Rumors about Google’s streaming gaming service are becoming stronger
In February, there were rumors around that Google wanted to enter the gaming sector with some sort of streaming service. These have become even stronger after the E3 conference in the US, because apparently Google is talking to a whole bunch of publishers about their games. That says Kotaku . The service is still called Yeti for now and it is still the intention that games can be played on any device. The games are then run on powerful machines in a datacenter and as a player you only get to see a stream from the game and your inputs are fed back.
Streaming is the future
Game streaming is becoming increasingly popular, because in addition to the existing services of Sony Utomik and Nvidia more and more major publishers are also convinced of the potential of streaming. You give it something, because because data has to be sent back and forth the games logically slower than you play directly on a console or PC. That ‘input lag’ is a problem for serious actors of action games, but it is being pushed back further and further with smart networking tricks.
Google wants to take big steps in this sector, and that includes hardware. In our earlier article there was talk about a (kind of) Chromecast, but nothing is being said about that now. There will be hardware, but whether that has to compete with power with the current generation of consoles such as PS4 and Xbox One or just having to be able to run a stream, nobody knows for sure.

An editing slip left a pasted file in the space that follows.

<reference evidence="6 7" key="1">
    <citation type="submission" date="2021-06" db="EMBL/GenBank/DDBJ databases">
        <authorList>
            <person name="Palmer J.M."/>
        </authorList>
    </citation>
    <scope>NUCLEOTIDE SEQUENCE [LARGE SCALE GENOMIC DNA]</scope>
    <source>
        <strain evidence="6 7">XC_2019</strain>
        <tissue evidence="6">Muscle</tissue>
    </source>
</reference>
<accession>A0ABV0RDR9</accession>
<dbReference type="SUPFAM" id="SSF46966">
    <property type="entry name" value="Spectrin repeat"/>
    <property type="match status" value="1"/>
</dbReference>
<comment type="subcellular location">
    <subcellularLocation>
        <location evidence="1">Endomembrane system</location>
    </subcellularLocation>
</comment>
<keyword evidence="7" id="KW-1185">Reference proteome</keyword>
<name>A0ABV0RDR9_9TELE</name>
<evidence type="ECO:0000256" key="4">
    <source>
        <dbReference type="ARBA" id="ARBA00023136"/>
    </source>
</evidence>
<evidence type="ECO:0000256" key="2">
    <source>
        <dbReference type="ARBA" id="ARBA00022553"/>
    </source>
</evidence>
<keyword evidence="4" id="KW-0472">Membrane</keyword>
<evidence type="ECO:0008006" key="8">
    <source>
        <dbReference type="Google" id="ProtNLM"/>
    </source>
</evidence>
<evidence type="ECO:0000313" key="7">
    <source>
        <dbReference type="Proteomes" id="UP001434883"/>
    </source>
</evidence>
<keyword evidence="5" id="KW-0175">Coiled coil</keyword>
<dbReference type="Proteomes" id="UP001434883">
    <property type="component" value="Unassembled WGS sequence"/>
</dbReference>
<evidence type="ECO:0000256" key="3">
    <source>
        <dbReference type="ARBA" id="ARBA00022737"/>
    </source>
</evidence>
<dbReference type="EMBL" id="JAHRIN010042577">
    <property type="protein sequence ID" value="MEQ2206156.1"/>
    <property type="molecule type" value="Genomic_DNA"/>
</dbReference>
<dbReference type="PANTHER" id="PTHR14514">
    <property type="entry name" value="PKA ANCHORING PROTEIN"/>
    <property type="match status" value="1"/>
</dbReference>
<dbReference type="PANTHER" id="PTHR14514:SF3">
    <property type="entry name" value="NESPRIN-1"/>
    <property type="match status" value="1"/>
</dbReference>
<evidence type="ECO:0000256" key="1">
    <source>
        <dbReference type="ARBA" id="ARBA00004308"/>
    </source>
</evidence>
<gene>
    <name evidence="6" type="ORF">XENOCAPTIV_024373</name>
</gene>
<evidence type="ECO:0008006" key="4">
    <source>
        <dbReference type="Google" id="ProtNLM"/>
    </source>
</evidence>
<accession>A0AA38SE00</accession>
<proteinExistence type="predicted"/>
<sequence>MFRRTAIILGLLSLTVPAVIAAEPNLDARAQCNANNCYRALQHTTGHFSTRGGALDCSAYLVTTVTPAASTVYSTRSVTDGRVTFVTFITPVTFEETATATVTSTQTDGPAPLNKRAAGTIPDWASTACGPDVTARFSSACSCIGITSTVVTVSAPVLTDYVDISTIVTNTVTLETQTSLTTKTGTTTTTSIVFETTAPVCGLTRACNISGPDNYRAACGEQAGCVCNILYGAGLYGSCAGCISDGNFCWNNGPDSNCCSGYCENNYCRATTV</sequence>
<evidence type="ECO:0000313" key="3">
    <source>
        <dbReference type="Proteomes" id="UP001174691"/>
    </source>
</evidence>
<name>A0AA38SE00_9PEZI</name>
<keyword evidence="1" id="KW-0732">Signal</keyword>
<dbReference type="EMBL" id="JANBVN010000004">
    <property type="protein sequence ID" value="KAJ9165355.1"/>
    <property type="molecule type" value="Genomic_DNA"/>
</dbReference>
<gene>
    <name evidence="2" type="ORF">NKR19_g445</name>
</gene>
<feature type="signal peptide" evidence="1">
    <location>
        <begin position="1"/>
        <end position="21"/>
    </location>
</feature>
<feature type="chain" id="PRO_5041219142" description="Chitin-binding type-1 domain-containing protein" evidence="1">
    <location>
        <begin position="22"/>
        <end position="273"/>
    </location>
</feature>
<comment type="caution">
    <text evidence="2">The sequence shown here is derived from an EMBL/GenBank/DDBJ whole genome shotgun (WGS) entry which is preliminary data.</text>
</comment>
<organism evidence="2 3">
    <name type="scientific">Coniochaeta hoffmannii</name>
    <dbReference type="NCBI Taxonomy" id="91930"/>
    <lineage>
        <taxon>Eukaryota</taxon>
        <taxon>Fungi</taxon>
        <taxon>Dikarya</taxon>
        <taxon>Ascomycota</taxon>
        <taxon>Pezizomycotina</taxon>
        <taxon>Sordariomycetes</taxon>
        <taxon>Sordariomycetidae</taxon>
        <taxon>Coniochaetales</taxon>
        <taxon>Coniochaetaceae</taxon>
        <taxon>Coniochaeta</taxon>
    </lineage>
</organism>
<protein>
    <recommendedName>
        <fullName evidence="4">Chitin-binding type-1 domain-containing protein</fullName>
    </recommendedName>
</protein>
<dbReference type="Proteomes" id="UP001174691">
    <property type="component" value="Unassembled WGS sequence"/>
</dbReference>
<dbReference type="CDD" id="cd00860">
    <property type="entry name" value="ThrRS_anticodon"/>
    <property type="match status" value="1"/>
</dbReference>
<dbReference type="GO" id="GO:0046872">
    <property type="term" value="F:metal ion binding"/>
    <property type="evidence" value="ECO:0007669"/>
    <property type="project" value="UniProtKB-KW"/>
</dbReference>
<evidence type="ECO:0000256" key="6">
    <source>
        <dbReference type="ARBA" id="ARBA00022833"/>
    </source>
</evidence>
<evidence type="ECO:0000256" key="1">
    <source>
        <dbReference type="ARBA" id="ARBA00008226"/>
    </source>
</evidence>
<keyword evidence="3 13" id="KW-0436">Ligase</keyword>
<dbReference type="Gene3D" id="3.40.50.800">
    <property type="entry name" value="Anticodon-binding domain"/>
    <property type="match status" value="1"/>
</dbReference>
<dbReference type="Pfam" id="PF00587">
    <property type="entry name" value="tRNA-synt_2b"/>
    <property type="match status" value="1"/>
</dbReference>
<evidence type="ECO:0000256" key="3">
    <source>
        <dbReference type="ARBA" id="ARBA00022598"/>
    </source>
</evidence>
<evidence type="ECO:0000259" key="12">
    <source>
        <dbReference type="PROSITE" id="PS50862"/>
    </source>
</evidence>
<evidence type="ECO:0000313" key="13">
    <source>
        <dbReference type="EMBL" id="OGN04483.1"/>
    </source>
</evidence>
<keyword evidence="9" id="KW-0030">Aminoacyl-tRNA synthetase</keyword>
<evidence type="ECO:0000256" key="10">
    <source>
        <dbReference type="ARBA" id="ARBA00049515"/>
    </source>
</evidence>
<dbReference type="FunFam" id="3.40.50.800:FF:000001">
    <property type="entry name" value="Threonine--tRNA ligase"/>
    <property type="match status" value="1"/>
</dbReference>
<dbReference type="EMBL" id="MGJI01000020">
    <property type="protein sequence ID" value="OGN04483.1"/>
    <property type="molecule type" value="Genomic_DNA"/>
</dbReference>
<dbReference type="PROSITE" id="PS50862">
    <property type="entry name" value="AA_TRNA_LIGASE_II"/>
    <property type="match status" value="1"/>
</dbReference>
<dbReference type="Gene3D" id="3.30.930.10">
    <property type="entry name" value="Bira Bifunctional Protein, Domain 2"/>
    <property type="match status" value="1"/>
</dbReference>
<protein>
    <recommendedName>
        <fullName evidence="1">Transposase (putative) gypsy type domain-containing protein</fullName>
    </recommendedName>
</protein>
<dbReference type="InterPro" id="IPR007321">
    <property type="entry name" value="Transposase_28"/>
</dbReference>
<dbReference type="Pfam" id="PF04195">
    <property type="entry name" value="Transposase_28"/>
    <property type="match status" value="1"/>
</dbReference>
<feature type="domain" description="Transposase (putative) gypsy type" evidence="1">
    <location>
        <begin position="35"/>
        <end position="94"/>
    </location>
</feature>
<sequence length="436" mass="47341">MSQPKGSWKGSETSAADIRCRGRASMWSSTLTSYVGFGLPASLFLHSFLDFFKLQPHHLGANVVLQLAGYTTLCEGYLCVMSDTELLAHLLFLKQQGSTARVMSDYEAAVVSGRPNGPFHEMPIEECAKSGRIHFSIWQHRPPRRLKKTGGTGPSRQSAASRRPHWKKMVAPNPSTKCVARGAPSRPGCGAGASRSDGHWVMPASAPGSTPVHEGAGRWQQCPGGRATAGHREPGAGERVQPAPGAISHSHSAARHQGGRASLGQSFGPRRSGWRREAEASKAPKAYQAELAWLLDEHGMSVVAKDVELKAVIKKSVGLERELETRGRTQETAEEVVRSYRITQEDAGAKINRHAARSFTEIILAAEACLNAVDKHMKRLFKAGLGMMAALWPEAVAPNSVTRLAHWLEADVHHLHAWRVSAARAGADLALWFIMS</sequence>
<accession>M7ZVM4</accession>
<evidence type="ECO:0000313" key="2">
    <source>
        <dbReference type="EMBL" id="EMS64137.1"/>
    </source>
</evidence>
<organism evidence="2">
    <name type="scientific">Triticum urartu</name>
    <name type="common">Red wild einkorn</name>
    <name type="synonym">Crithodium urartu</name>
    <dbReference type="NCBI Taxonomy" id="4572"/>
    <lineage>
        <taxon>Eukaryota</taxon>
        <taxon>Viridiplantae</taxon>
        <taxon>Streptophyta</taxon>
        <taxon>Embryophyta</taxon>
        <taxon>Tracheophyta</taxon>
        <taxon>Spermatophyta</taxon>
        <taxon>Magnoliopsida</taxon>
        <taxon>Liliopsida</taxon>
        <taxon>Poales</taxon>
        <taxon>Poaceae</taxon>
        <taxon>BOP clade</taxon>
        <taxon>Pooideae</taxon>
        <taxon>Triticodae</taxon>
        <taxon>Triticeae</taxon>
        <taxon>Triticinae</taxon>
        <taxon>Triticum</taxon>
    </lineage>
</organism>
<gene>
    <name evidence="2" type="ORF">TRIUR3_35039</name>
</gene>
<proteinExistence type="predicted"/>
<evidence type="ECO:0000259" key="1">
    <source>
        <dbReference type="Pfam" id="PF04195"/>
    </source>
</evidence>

Fighting in the market
It is clear that Google is serious: they have been working on this plan for years, as it turns out. At the beginning of this year ex-Microsoft and Sony-boss Phil Harrison was added to manage the gaming division and several people on the development and marketing side were bought from EA Playstation and other large game companies. There is now also aggressive behind game-studios to ensure that there will soon be a reason to use the service of Google. The latter is always the most difficult: there are dozens of companies, including Amazon, who have done their stinking best or still do to get a place in the gaming ecosystem, but it always sticks a bit because it is missing games that you will not get in all other places.
In that sense, hardware for Google is not that interesting at all, because the direction in which the games industry is going now makes the box where you play games less and less important. If Google can set up a technologically superior way of game streaming, it will be a completely different story. Then it is an interesting partner for the existing platforms and publishers, which would be a significantly better position than the umpteenth who wants to fight with Sony, Nintendo and Microsoft.